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Production of Salers cheese in France haulted due to droughts

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3 min read
AUTHOR: Fiona Holland
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A long summer of droughts has forced farmers to postpone making Salers cheese in the central French region of Auvergne.

The unpasteurised cow’s cheese is geographically protected and carries an appellation d’origine protégée (AOP) stamp of approval to prove its origins. To carry such a stamp however, regulations say that the cows must be fed on at least 75% grass from the surrounding pasture.

But a combination of heatwaves in Europe and long dry periods with no rain this summer has left cows with not enough grass to eat, and therefore unable to produce the milk which is used to make the product.

Salers cheese has been made in the central French region of Salers for more than 2,000 years, and this is the first time production has had to come to a complete standstill.

Most of the 76 AOP cheese producers in the region have said their cows have struggled to graze for months, due to grass having been burnt by the sun.

Laurent Roux, a farmer from the area told the local radio station France Bleu: “There’s nothing left to eat. The terrain is so dry that in places, it looks like ash. It’s dust.”

According to Roux, his cattle have not been able to graze since 25 June 2022.

Laurent Lours, Head of the Salers cheesemakers group, and also President of the AOP group told France Bleu: “Salers is a seasonal cheese, made with the seasoning of grass. It is one of the pillars of its identity.

With more hay, the cheese would be whiter, we would have less aromas. Our product still has a certain reputation with consumers, we don’t want to break it.”

The authenticity of produce and traditional crafting methods are extremely important to many food producers across Europe. Earlier this month, Italy announced it was to pursue court action against Slovenia to stop its infringement on the authenticity of its balsamic vinegar.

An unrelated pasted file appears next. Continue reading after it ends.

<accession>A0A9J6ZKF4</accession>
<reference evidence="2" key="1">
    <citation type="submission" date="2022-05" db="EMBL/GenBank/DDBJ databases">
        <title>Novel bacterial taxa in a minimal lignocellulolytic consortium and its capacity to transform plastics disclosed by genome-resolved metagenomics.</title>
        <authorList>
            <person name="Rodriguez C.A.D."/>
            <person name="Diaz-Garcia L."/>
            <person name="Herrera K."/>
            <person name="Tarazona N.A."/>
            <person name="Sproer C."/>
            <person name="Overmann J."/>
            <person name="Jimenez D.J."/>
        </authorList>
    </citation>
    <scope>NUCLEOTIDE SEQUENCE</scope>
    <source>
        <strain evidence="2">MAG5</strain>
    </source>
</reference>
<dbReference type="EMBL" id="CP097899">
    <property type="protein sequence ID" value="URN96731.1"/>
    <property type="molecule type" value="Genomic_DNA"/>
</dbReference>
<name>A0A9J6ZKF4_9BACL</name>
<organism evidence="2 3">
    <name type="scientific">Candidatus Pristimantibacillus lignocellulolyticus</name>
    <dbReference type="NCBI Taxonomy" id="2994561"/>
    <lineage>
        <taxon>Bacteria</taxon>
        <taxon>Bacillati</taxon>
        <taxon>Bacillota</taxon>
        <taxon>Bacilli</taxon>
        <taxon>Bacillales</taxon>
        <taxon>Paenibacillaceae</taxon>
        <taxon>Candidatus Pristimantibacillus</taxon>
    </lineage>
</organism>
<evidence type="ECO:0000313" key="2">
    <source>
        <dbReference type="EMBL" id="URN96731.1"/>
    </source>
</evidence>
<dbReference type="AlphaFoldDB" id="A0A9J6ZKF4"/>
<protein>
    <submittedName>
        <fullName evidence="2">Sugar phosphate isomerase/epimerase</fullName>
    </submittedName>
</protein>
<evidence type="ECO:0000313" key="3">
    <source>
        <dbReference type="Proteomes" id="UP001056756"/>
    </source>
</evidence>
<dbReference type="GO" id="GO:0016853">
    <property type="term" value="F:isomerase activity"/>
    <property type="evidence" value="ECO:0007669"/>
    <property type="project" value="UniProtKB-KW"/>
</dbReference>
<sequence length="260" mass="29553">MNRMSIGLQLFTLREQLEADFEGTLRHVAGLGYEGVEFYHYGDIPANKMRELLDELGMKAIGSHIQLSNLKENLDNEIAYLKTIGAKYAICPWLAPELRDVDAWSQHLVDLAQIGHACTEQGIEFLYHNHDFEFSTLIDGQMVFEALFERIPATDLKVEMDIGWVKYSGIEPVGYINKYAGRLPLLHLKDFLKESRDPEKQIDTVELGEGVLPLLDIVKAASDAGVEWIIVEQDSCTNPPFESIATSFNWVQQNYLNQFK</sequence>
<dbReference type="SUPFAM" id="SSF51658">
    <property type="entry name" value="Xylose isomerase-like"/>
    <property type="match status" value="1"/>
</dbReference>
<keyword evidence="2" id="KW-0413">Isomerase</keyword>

Last month in the UK too, an All-Parlimentary Group dedicated to geographically protected foods announced a call to the government to improve the country’s Geographical Indication policy.

Lours said in total, he expected production of Salers cheese to decrease by 15% this year as a result of the droughts.

He said: “We currently value our milk at 900 euros per 1,000 litres during Salers production. As soon as we can no longer produce it, we lose 200 to 300 euros per 1,000 litres. It is very complicated given current inflation and rising costs.”

France isn’t the only country to see its food production hard hit by climate change this year. Northern Italy has also been hit by an extended dry period, which could result in the price of locally-grown staples such as olive oil, arborio rice, and passatta increasing by nearly 50%.

As climate change impacts traditional farming more and more, are developments in the plant-based sector the answer? Find out at this upcoming Trends Panel:

A taste of trends: plant-based products in 2023

Tuesday 15 November 2022 | 14:30 – 16:00 GMT
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